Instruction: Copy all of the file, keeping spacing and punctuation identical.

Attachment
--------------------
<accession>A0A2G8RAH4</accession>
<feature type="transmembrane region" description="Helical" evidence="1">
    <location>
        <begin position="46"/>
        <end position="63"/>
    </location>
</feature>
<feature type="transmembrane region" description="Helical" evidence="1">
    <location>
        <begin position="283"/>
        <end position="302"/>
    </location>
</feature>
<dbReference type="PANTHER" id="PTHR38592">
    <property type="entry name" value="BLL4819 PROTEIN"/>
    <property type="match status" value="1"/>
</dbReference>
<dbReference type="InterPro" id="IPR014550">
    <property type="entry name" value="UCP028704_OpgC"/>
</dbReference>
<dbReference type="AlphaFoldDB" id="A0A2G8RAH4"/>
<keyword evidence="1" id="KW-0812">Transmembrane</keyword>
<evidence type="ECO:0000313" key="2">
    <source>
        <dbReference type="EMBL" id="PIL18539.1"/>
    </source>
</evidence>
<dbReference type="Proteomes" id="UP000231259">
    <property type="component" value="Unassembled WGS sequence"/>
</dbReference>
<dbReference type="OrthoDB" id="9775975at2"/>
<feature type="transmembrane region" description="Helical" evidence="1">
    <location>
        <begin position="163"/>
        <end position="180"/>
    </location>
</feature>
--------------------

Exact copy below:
<accession>A0A2G8RAH4</accession>
<feature type="transmembrane region" description="Helical" evidence="1">
    <location>
        <begin position="46"/>
        <end position="63"/>
    </location>
</feature>
<feature type="transmembrane region" description="Helical" evidence="1">
    <location>
        <begin position="283"/>
        <end position="302"/>
    </location>
</feature>
<dbReference type="PANTHER" id="PTHR38592">
    <property type="entry name" value="BLL4819 PROTEIN"/>
    <property type="match status" value="1"/>
</dbReference>
<dbReference type="InterPro" id="IPR014550">
    <property type="entry name" value="UCP028704_OpgC"/>
</dbReference>
<dbReference type="AlphaFoldDB" id="A0A2G8RAH4"/>
<keyword evidence="1" id="KW-0812">Transmembrane</keyword>
<evidence type="ECO:0000313" key="2">
    <source>
        <dbReference type="EMBL" id="PIL18539.1"/>
    </source>
</evidence>
<dbReference type="Proteomes" id="UP000231259">
    <property type="component" value="Unassembled WGS sequence"/>
</dbReference>
<dbReference type="OrthoDB" id="9775975at2"/>
<feature type="transmembrane region" description="Helical" evidence="1">
    <location>
        <begin position="163"/>
        <end position="180"/>
    </location>
</feature>